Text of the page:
The Nova Scotia Apprenticeship Agency is also an active participant in the Atlantic Apprenticeship Harmonization Project (AAHP) to harmonize trades and improve apprentice mobility throughout Atlantic Canada. The AAHP is the primary focus of the Atlantic Apprenticeship Council (AAC), which is composed of the Apprenticeship Board Chairs and Directors of Apprenticeship from each of the four Atlantic Provinces. The goal of the AAC is to work cooperatively to foster the development of a highly-skilled workforce and to work regionally to facilitate and share best practices in order to streamline mobility of workers. The desired outcomes of the AAC are to create efficiencies in time and resources, and to promote consistency in training and apprentice mobility.
External and Internal Review
Nova Scotia Community College (NSCC) is the primary deliverer of apprenticeship technical trades training. It provides both traditional classroom and shop training, technical training and online options for apprentices. Technical training is also provided by the United Association Local 56, Plumbers and Pipefitters; the International Association of Heat and Frost Insulators and Allied Workers Local 116; the Nova Scotia Boatbuilders Association; and the International Brotherhood of Electrical Workers Local 625. In practice, Agency staff work with these training providers to develop curriculum standards and examinations based on the occupational standard for the trade. Occupational standards, curriculum standards logbooks and examinations are validated by industry.
Other Organizations Related to Quality Assurance in Colleges and Apprenticeship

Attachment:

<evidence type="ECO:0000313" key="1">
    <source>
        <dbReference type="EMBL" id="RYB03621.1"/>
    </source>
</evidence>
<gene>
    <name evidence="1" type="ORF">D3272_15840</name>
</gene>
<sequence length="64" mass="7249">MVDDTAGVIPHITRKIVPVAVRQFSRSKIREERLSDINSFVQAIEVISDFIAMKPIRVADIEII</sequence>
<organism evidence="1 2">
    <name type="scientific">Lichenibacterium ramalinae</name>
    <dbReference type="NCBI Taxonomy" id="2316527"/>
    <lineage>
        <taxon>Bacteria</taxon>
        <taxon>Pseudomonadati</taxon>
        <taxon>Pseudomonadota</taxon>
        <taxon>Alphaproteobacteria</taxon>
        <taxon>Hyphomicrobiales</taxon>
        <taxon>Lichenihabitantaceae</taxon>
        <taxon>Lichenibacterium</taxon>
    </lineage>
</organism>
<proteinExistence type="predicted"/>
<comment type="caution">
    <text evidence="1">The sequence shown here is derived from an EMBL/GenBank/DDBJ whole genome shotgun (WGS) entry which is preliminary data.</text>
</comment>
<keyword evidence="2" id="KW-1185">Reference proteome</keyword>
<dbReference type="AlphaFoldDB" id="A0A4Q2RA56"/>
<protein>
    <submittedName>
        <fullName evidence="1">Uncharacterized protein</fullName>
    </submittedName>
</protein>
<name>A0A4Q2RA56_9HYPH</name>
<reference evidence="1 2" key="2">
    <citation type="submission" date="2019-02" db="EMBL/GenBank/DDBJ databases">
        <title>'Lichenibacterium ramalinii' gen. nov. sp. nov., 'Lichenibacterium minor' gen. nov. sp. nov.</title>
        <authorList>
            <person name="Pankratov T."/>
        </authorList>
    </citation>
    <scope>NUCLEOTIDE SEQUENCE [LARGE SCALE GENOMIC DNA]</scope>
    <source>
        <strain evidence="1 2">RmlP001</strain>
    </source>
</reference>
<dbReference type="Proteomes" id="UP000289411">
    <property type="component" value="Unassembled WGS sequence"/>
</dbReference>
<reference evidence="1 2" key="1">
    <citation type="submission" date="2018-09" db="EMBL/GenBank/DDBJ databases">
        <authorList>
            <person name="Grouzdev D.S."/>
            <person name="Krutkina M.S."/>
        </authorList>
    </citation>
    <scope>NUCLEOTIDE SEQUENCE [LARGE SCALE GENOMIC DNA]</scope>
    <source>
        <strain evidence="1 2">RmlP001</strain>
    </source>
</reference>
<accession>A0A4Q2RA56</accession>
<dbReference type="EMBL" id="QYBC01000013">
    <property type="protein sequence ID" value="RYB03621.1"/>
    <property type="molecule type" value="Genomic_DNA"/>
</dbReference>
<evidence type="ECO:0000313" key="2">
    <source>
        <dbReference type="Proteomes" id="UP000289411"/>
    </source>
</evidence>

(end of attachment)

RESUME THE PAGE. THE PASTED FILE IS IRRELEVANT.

Nova Scotia Community College is a member of the Colleges and Institutes Canada. Colleges and Institutes Canada does not perform formal quality assurance functions, but it does promote quality programming and the use of high academic standards, by conducting research and facilitating broad discussion on quality assurance issues.
The Association of Accrediting Agencies of Canada (AAAC) is a national organization composed of professional associations involved in promoting good practices by its members in accreditation of educational programs.
The Atlantic Provinces Community College Consortium (APCCC) was established in 1998 as an informal consortium of departments and institutions to enhance cooperation across the community colleges in the four Atlantic provinces of Newfoundland and Labrador, New Brunswick, Nova Scotia, and Prince Edward Island. The activities, initiatives, and projects of the consortium are designed to reflect the values and principles agreed to by the Council of Ministers of Education, Canada (CMEC). Key areas of performance expectations that reflect these values include quality and accountability. The primary activities of the APCCC include sharing information, issues, and solutions and generally promoting consistency, cooperation, joint initiatives, and transferability across institutions. The impact of the consortium on program quality is indirect.